Is Another Winter Storm Coming to the East Coast?

During the weekend, Winter Storm Jonas brought a historic amount of snowfall to parts of the East Coast, disrupting transport systems, causing government closures and sparking a fair amount of both anxiety and winter revelry. As snow removal efforts continue to plow through major metropolitan cities like Washington, D.C., New York City, Philadelphia and Boston, reports of more snow barreling toward the Eastern seaboard began to surface Monday. Yet according to Tuesday reports from AccuWeather, the East Coast could skirt the chance of more snowfall. The Midwest, however, won't be so lucky.

"The Northeast will dodge a major snowstorm this week but lake-effect snow will fall downwind of the Great Lakes," reads a Tuesday tweet from the weather service.

Read more:
° Winter Storm Jonas 2016: Updates, Travel Delays and Subway Shutdowns for DC and NYC
° Winter Storm Jonas Memes Are Taking Over the Internet as East Coast Braces for Blizzard

Previously, AccuWeather reported on possible rain, thunderstorms and snow heading for the Eastern-most states.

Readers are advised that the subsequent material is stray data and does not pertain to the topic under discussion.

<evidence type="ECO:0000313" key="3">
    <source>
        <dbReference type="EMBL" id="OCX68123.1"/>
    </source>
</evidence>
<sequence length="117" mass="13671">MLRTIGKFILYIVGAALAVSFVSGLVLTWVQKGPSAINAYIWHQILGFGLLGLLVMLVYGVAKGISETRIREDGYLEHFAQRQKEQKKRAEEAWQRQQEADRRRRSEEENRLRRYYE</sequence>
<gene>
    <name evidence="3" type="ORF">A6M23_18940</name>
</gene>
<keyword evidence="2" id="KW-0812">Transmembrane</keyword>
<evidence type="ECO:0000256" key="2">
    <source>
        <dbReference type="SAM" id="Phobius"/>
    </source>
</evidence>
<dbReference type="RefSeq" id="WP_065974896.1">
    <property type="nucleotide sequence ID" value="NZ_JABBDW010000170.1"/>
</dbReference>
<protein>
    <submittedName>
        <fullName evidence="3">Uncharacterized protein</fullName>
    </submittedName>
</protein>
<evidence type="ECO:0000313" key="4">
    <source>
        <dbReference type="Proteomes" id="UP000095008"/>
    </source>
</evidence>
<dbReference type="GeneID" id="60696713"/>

And according to a statement from the National Weather Service, New Mexico and Florida were more likely to see inclement weather in the near-term than was the East Coast.

"Accumulating snow will bring slippery travel conditions over eastern New Mexico into Tuesday evening," read the NWS statement. "A second area of wintry weather is expected over portions of the Great Lakes. Further south and east, a vigorous low pressure system is forecast to bring the threat for heavy rainfall and strong to severe thunderstorms over Florida on Wednesday."

It's not altogether surprising that East Coast residents would be wary of more snowfall. As of Tuesday, Winter Storm Jonas had caused the death of at least 48 people, according to the Weather ChannelUSA Today reported that the storm system caused at least 10,000 flight cancellations to date, and that the total of grounded planes could continue to grow. 

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Liz Rowley

Liz is a staff writer at Mic, covering breaking news. She is based in New York and can be reached at lrowley@mic.com.

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